Why Contact A Bankruptcy Law Firm?

Debt causes desperation and that drives individuals to make bad financial decisions. Such decisions include:

  • Taking out cash advances on credit cards (these transactions have enormously high interest rates)
  • Securing loans from payday loan companies (at super high interest rates)
  • Borrowing money from family and friends (this is usually a last-ditch effort to get money which they know will never be paid back)
  • Writing bad checks (which is illegal)
  • Engaging in fraudulent/illegal activity (it’s not worth jail or prison)
  • Unknowingly selling assets protected from creditors (big mistake because creditors couldn’t touch them)
  • Liquidating retirement accounts to make bill payments (retirement accounts are usually untouchable by creditors)

Q: Can I file for bankruptcy without my spouse?

A: Yes, it happens all the time! But your spouse’s income can be considered along with your income to determine if you qualify for a Chapter 7 Bankruptcy. If you are separated from your spouse, only your income is used to qualify you.

Q: How long after I am involved in a real estate transaction do I have to wait to file for bankruptcy?

A: There is no Bankruptcy Code provision preventing a bankruptcy filing for any specific amount of time subsequent to a real estate transaction. However, any transfer of property within 2 years of filing has to be reported in the Bankruptcy Petition.

Q: What is a creditor/debtor?

A: A creditor is the individual, bank, taxing authority, company or entity that is owed money. A debtor is the person who owes money.

Q: Can I keep my car if I have a car loan?

A: Yes, definitely! All you do is reaffirm your car loan if you want to keep your car. The interest rate and monthly payment of the reaffirmed car loan will be the same as before the bankruptcy. The car only be repossessed if you fail to make the required payments.

Q: Will I ever get credit in the future?

A: Yes! And you’ll have many options. You can start by establishing a budget and stick to it. Some banks may extend secured credit card to you right after you file. And after two years from your bankruptcy discharge you will be eligible for mortgage loans at similar terms you were offered before your bankruptcy.

Q: Will I be debt free following bankruptcy proceedings?

A: Most general debt is discharged. Being relieved of its burden can be a great feeling and life changing. Remember, though, that some debt is not discharged. A few of the more common and important exceptions are student loans, certain tax debt, and alimony and child support obligations.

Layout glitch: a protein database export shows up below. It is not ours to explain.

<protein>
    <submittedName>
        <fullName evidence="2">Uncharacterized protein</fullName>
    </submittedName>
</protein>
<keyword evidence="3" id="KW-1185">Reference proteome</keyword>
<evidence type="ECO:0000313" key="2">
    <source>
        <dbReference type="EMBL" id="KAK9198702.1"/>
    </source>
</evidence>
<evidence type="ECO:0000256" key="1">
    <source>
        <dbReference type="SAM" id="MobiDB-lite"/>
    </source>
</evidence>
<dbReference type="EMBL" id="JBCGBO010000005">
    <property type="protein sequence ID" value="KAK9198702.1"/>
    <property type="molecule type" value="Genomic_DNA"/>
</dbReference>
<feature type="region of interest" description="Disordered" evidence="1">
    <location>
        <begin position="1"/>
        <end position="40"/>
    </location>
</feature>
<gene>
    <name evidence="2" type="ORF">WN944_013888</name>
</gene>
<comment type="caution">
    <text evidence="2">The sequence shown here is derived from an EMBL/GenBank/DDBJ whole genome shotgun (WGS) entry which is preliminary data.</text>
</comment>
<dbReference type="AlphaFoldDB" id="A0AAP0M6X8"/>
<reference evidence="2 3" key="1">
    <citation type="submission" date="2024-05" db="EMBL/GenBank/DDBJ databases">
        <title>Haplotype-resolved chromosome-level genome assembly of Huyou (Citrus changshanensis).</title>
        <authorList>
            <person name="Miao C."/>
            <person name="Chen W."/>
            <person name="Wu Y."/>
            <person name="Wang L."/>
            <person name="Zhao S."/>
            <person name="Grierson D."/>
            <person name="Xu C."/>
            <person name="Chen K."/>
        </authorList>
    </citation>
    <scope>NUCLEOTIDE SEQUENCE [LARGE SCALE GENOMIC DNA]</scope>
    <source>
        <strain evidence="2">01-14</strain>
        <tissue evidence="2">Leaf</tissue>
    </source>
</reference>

Q: How does the “Automatic Stay” help?

A: It begins immediately: As soon as you file for Chapter 7 or Chapter 13, the automatic stay takes hold.

It protects you from collectors: By law, all collection activities must stop.

It includes all forms of collections activities: No more phone calls, foreclosure actions, repossessions, or and any other type of effort to collect on a debt.

It lets you breathe: The automatic stay lasts the entire duration of the bankruptcy proceedings. While this doesn’t last forever, it should certainly be enough time for someone to regroup and create a strategy for building a strong and secure financial future.

Q: Do the Bankruptcy Laws Change?

A: Yes, they sure do, and often. Bankruptcy laws change all the time. And we keep current on the laws and regulations by reading legal journals, keeping up with the case law, and attending bankruptcy seminars taught by bankruptcy trustees, judges, talented practitioners and other leading authorities in the field.

Q: How long do I have to live in a State before I can file bankruptcy there?

A: All it takes is 91 days. The bankruptcy statute, 28 U.S.C. § 1408, requires that one live in a district (i.e., most States are divided into multiple districts for federal court purposes) for the greater part of the preceding 180 days in order to file a bankruptcy in that particular district, and of course the greater part of 180 days is only 91 days.

Q: Lawsuits and money: What happens if, when I file bankruptcy, someone owes me money or I have a lawsuit I have filed or could file against someone else?

When you file your bankruptcy case, the bankruptcy estate includes money owed to you or legal claims you have against someone else, whether you have already started the collection process or not. You must disclose these claims in your bankruptcy petition.

Call Us Now!

Attorneys Valerie Sherman and Bill Sherman provide FREE, no-obligation, confidential evaluations. If you have questions about bankruptcy and debt relief and you live in the city Canton, Cherokee County, or North Georgia, please contact our office at 678.929.8921.

We have a number of conveniently located offices!